Fortunately, a Clipper representative wrote a comment on my blog explaining why the readers are beeping like hell (more than one RFID card was read at once) and said it should be resolved in November with a software update.

Um... OK, it's now December and where's this software update? On Sunday, I boarded a M-Ocean View train going inbound and had to get off at the next stop because the beeping was was totally annoying. Luckily for me, a K-Ingleside train was right behind.

Want to see the annoyance in action? Here's one of many clips available on YouTube:

There are also a few people who are complaining on Twitter about it too: Tweet #1 and tweet #2.

Come on Clipper, you can get this annoying problem resolved. Look what the ORCA card organization did, they fixed their readers to say "one card at a time please" which means that the user who used the card reader had more than one RFID card present during the scan. See photo below from Flickr user: Atomic Taco:
ORCA: One card at a time, please

A broken card reader means lost revenue for Muni, puts passengers at risk of receiving a "fare evasion" citation from fare inspectors, and also means a free ride too.

Thursday, December 2, 2010

Akit Returns to his Drug of Choice: Muni Pass on Clipper Card

The rumors are true (huh? What rumors?), I have returned to loading my Muni monthly pass to my Clipper card.

I reported in late April I decided to switch from an e-pass to a paper pass because of the technical problems lingering with TransLink (former name of Clipper), including a bad experience on the Cable Cars.

The reason why I switched back from a paper pass to an e-pass is because of another unfortunate situation, Commuter Check. They have been mailing me my paper pass for six months, and it went mostly well, except for my November pass. A new policy is if a person wants to have more than one fare media mailed to them, they are mailed in their own envelope. For me, I asked for a paper pass and a voucher for the remaining balance, and they sent me two envelopes. For the November pass period, I got my pass in the mail on the very last day of the previous month, which really made me feel uncomfortable.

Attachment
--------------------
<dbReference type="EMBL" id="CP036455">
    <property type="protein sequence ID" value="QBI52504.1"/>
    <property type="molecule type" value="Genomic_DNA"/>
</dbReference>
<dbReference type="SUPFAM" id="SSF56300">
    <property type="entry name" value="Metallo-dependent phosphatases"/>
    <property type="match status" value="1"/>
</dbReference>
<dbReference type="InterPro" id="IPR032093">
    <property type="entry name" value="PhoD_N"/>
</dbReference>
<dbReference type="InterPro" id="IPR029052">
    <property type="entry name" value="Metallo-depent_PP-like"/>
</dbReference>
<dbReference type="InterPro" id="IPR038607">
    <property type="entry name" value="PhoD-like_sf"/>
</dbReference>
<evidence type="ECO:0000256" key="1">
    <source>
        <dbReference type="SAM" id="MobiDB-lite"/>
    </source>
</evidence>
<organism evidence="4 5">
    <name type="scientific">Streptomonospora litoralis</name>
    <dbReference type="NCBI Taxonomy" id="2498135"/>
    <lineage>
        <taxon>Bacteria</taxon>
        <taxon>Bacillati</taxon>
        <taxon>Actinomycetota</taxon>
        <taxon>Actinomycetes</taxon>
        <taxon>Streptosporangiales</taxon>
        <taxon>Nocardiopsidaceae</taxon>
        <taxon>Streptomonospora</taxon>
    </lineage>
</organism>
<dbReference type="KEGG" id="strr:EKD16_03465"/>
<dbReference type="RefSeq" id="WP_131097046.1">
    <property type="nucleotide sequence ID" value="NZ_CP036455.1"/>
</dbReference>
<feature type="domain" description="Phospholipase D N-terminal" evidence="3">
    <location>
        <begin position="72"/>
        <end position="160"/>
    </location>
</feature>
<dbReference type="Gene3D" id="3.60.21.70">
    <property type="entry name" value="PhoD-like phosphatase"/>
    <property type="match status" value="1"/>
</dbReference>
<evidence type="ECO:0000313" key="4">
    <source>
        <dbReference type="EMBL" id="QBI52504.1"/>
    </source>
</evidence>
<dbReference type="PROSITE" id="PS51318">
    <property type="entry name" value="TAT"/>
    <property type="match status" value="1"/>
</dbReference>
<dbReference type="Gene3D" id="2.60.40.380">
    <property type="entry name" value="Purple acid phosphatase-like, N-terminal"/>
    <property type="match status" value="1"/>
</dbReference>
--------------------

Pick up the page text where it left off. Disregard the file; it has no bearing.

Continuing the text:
I switched back to Clipper because I asked Commuter Check to send my funding to my commuter benefits debit card and no fear of a delay in the mail since funds are electronically added 10 days before the new month. Now I have the flexibility to purchase a monthly pass, or move the funds to Clipper e-cash in case I feel I can't make-up the $60 value of the Muni e-pass.

Another reason for the switch, since Muni's "A" pass users switched just a month ago, Muni really had to keep a good eye on the Clipper machinery used on all buses, trains, and metro stations because they knew that a broken system could mean losing thousands of dollars. I've noticed the reliability of Clipper drastically improving and it factored in my decision.

Some other Clipper thoughts:
  • It would be nice if Muni installed some more Clipper card/Muni ticketing machines at Powell station's main gates (west gates). They only have three machines and there's always a line of 5-10 deep for each machine.
  • Can BART ticketing machines be ready to add Clipper value sooner? EZ Rider's transition is going to be huge, and there's not many add value locations nearby BART stations (except downtown SF).
  • Can the face of the Clipper card be a little more scratch resistant? Even a small fingernail scratch ruins the shiny card.
Lastly... this is my 500th blog post! I can't believe I've lasted this long.

Monday, November 29, 2010

Update: SamTrans Will Accept Clipper on December 15th

Clipper on Muni
Originally, SamTrans was supposed to "soft launch" on December 15th, 2010 and do a "hard launch" on February 14th, 2011, but it seems the Clipper folks have some better news...

Just released today on their Twitter stream, SamTrans will accept Clipper cards starting on Wednesday, December 15, 2010, an early holiday present for Clipper card users.

Okay, they are "soft launching" it, which means you can pay for your rides on the buses in San Mateo County, but there is one big drawback until they do their "hard launch" on Valentine's Day:
  • There are very limited locations in San Mateo County to add Clipper value. The map Clipper provided shows there are only some Walgreens locations in San Mateo County, and they are all near Caltrain stations.
One big benefit to add SamTrans to the Clipper card family is Caltrain passengers with monthly passes can benefit with the inter-agency agreement, as long as the Caltrain pass user has at least two zones on their card. The drawback is that since VTA is not yet Clipper ready (another agency with an inter-agency agreement with Caltrain).